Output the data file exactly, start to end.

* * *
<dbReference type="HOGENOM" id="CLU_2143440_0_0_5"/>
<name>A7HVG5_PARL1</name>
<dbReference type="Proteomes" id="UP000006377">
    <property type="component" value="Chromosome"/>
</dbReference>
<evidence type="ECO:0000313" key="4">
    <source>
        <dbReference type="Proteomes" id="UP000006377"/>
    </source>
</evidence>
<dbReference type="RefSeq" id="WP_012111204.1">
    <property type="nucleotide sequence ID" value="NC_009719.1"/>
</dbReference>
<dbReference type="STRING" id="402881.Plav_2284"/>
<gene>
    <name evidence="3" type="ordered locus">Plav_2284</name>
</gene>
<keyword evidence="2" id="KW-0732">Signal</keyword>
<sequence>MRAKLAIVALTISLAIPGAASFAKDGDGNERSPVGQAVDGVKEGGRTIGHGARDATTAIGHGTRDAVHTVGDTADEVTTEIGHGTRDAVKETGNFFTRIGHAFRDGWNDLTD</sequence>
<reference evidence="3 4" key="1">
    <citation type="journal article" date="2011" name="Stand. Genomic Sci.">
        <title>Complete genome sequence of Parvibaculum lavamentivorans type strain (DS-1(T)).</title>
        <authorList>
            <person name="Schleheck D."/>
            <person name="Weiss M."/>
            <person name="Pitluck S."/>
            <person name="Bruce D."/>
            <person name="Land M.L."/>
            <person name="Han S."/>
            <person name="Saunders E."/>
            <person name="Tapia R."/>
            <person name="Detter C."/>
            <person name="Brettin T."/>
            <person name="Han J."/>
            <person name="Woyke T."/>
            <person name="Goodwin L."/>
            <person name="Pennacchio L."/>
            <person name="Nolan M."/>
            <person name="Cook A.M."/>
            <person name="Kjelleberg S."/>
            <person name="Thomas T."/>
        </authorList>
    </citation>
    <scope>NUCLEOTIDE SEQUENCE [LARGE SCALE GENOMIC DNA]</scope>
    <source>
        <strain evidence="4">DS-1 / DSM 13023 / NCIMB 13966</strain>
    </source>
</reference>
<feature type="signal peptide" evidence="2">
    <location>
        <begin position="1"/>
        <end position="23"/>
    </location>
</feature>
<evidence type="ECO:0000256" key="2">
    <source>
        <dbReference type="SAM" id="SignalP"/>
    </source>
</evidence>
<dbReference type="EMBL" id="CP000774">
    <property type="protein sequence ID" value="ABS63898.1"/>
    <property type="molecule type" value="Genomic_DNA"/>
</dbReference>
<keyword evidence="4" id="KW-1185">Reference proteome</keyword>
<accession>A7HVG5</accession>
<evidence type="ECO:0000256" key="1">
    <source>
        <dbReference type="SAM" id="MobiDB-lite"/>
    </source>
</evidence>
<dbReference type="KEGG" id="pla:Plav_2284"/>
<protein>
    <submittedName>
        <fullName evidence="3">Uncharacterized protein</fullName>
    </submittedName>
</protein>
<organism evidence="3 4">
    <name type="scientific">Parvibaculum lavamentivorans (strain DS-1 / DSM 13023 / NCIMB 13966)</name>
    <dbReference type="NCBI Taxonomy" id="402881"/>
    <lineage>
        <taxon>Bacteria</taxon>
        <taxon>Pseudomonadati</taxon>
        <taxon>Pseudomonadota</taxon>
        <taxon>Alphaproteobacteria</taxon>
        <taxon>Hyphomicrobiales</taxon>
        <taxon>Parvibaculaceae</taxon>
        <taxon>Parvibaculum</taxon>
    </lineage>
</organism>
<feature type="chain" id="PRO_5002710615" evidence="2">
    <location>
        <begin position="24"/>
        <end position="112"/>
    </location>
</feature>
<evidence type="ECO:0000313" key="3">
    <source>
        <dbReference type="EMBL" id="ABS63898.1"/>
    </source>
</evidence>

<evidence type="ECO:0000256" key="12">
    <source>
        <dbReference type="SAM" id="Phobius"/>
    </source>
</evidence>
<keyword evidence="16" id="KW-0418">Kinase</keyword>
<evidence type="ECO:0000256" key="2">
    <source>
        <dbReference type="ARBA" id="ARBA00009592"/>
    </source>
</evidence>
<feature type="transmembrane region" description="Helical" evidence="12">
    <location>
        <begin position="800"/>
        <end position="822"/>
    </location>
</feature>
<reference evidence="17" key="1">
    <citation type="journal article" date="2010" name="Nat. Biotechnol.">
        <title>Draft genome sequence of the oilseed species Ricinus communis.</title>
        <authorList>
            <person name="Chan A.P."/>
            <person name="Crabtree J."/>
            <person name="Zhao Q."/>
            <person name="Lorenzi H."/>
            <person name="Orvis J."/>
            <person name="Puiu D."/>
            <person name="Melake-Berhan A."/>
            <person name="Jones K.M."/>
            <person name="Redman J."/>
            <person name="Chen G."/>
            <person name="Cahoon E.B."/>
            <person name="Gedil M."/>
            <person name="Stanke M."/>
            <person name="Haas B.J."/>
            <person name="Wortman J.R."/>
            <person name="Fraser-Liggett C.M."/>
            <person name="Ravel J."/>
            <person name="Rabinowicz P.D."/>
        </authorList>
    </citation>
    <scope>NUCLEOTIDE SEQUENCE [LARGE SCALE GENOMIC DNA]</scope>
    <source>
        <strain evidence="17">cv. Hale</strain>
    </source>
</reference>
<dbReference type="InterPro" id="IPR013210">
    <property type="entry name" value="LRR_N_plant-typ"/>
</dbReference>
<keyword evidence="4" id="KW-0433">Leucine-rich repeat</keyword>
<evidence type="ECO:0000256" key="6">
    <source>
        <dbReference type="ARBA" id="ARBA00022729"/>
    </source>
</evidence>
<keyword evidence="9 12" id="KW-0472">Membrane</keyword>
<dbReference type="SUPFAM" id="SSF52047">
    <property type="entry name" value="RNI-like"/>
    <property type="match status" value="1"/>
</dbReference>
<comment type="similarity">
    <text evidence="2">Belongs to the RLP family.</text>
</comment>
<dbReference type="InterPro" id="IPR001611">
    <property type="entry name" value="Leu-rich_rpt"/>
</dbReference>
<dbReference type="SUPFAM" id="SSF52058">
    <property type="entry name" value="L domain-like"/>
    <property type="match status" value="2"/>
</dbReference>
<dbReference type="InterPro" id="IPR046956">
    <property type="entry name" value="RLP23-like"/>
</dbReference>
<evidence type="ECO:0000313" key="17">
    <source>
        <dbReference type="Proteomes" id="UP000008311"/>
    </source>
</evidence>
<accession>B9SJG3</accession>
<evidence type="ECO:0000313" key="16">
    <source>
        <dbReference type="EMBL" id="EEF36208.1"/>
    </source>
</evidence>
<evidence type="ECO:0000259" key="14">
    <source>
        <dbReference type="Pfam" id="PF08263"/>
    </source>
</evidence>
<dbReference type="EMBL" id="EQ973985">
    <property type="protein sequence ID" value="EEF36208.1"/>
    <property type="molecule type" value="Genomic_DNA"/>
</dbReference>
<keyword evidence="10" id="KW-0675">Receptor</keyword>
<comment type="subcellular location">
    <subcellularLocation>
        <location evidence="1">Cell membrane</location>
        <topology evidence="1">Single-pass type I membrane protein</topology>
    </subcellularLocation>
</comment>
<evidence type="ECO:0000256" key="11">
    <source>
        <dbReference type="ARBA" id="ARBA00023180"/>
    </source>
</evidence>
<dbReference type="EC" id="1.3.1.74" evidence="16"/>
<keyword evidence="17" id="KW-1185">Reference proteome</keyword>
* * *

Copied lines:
<dbReference type="HOGENOM" id="CLU_2143440_0_0_5"/>
<name>A7HVG5_PARL1</name>
<dbReference type="Proteomes" id="UP000006377">
    <property type="component" value="Chromosome"/>
</dbReference>
<evidence type="ECO:0000313" key="4">
    <source>
        <dbReference type="Proteomes" id="UP000006377"/>
    </source>
</evidence>
<dbReference type="RefSeq" id="WP_012111204.1">
    <property type="nucleotide sequence ID" value="NC_009719.1"/>
</dbReference>
<dbReference type="STRING" id="402881.Plav_2284"/>
<gene>
    <name evidence="3" type="ordered locus">Plav_2284</name>
</gene>
<keyword evidence="2" id="KW-0732">Signal</keyword>
<sequence>MRAKLAIVALTISLAIPGAASFAKDGDGNERSPVGQAVDGVKEGGRTIGHGARDATTAIGHGTRDAVHTVGDTADEVTTEIGHGTRDAVKETGNFFTRIGHAFRDGWNDLTD</sequence>
<reference evidence="3 4" key="1">
    <citation type="journal article" date="2011" name="Stand. Genomic Sci.">
        <title>Complete genome sequence of Parvibaculum lavamentivorans type strain (DS-1(T)).</title>
        <authorList>
            <person name="Schleheck D."/>
            <person name="Weiss M."/>
            <person name="Pitluck S."/>
            <person name="Bruce D."/>
            <person name="Land M.L."/>
            <person name="Han S."/>
            <person name="Saunders E."/>
            <person name="Tapia R."/>
            <person name="Detter C."/>
            <person name="Brettin T."/>
            <person name="Han J."/>
            <person name="Woyke T."/>
            <person name="Goodwin L."/>
            <person name="Pennacchio L."/>
            <person name="Nolan M."/>
            <person name="Cook A.M."/>
            <person name="Kjelleberg S."/>
            <person name="Thomas T."/>
        </authorList>
    </citation>
    <scope>NUCLEOTIDE SEQUENCE [LARGE SCALE GENOMIC DNA]</scope>
    <source>
        <strain evidence="4">DS-1 / DSM 13023 / NCIMB 13966</strain>
    </source>
</reference>
<feature type="signal peptide" evidence="2">
    <location>
        <begin position="1"/>
        <end position="23"/>
    </location>
</feature>
<evidence type="ECO:0000256" key="2">
    <source>
        <dbReference type="SAM" id="SignalP"/>
    </source>
</evidence>
<dbReference type="EMBL" id="CP000774">
    <property type="protein sequence ID" value="ABS63898.1"/>
    <property type="molecule type" value="Genomic_DNA"/>
</dbReference>
<keyword evidence="4" id="KW-1185">Reference proteome</keyword>
<accession>A7HVG5</accession>
<evidence type="ECO:0000256" key="1">
    <source>
        <dbReference type="SAM" id="MobiDB-lite"/>
    </source>
</evidence>
<dbReference type="KEGG" id="pla:Plav_2284"/>
<protein>
    <submittedName>
        <fullName evidence="3">Uncharacterized protein</fullName>
    </submittedName>
</protein>
<organism evidence="3 4">
    <name type="scientific">Parvibaculum lavamentivorans (strain DS-1 / DSM 13023 / NCIMB 13966)</name>
    <dbReference type="NCBI Taxonomy" id="402881"/>
    <lineage>
        <taxon>Bacteria</taxon>
        <taxon>Pseudomonadati</taxon>
        <taxon>Pseudomonadota</taxon>
        <taxon>Alphaproteobacteria</taxon>
        <taxon>Hyphomicrobiales</taxon>
        <taxon>Parvibaculaceae</taxon>
        <taxon>Parvibaculum</taxon>
    </lineage>
</organism>
<feature type="chain" id="PRO_5002710615" evidence="2">
    <location>
        <begin position="24"/>
        <end position="112"/>
    </location>
</feature>
<evidence type="ECO:0000313" key="3">
    <source>
        <dbReference type="EMBL" id="ABS63898.1"/>
    </source>
</evidence>

<evidence type="ECO:0000256" key="12">
    <source>
        <dbReference type="SAM" id="Phobius"/>
    </source>
</evidence>
<keyword evidence="16" id="KW-0418">Kinase</keyword>
<evidence type="ECO:0000256" key="2">
    <source>
        <dbReference type="ARBA" id="ARBA00009592"/>
    </source>
</evidence>
<feature type="transmembrane region" description="Helical" evidence="12">
    <location>
        <begin position="800"/>
        <end position="822"/>
    </location>
</feature>
<reference evidence="17" key="1">
    <citation type="journal article" date="2010" name="Nat. Biotechnol.">
        <title>Draft genome sequence of the oilseed species Ricinus communis.</title>
        <authorList>
            <person name="Chan A.P."/>
            <person name="Crabtree J."/>
            <person name="Zhao Q."/>
            <person name="Lorenzi H."/>
            <person name="Orvis J."/>
            <person name="Puiu D."/>
            <person name="Melake-Berhan A."/>
            <person name="Jones K.M."/>
            <person name="Redman J."/>
            <person name="Chen G."/>
            <person name="Cahoon E.B."/>
            <person name="Gedil M."/>
            <person name="Stanke M."/>
            <person name="Haas B.J."/>
            <person name="Wortman J.R."/>
            <person name="Fraser-Liggett C.M."/>
            <person name="Ravel J."/>
            <person name="Rabinowicz P.D."/>
        </authorList>
    </citation>
    <scope>NUCLEOTIDE SEQUENCE [LARGE SCALE GENOMIC DNA]</scope>
    <source>
        <strain evidence="17">cv. Hale</strain>
    </source>
</reference>
<dbReference type="InterPro" id="IPR013210">
    <property type="entry name" value="LRR_N_plant-typ"/>
</dbReference>
<keyword evidence="4" id="KW-0433">Leucine-rich repeat</keyword>
<evidence type="ECO:0000256" key="6">
    <source>
        <dbReference type="ARBA" id="ARBA00022729"/>
    </source>
</evidence>
<keyword evidence="9 12" id="KW-0472">Membrane</keyword>
<dbReference type="SUPFAM" id="SSF52047">
    <property type="entry name" value="RNI-like"/>
    <property type="match status" value="1"/>
</dbReference>
<comment type="similarity">
    <text evidence="2">Belongs to the RLP family.</text>
</comment>
<dbReference type="InterPro" id="IPR001611">
    <property type="entry name" value="Leu-rich_rpt"/>
</dbReference>
<dbReference type="SUPFAM" id="SSF52058">
    <property type="entry name" value="L domain-like"/>
    <property type="match status" value="2"/>
</dbReference>
<dbReference type="InterPro" id="IPR046956">
    <property type="entry name" value="RLP23-like"/>
</dbReference>
<evidence type="ECO:0000313" key="17">
    <source>
        <dbReference type="Proteomes" id="UP000008311"/>
    </source>
</evidence>
<accession>B9SJG3</accession>
<evidence type="ECO:0000313" key="16">
    <source>
        <dbReference type="EMBL" id="EEF36208.1"/>
    </source>
</evidence>
<evidence type="ECO:0000259" key="14">
    <source>
        <dbReference type="Pfam" id="PF08263"/>
    </source>
</evidence>
<dbReference type="EMBL" id="EQ973985">
    <property type="protein sequence ID" value="EEF36208.1"/>
    <property type="molecule type" value="Genomic_DNA"/>
</dbReference>
<keyword evidence="10" id="KW-0675">Receptor</keyword>
<comment type="subcellular location">
    <subcellularLocation>
        <location evidence="1">Cell membrane</location>
        <topology evidence="1">Single-pass type I membrane protein</topology>
    </subcellularLocation>
</comment>
<evidence type="ECO:0000256" key="11">
    <source>
        <dbReference type="ARBA" id="ARBA00023180"/>
    </source>
</evidence>
<dbReference type="EC" id="1.3.1.74" evidence="16"/>
<keyword evidence="17" id="KW-1185">Reference proteome</keyword>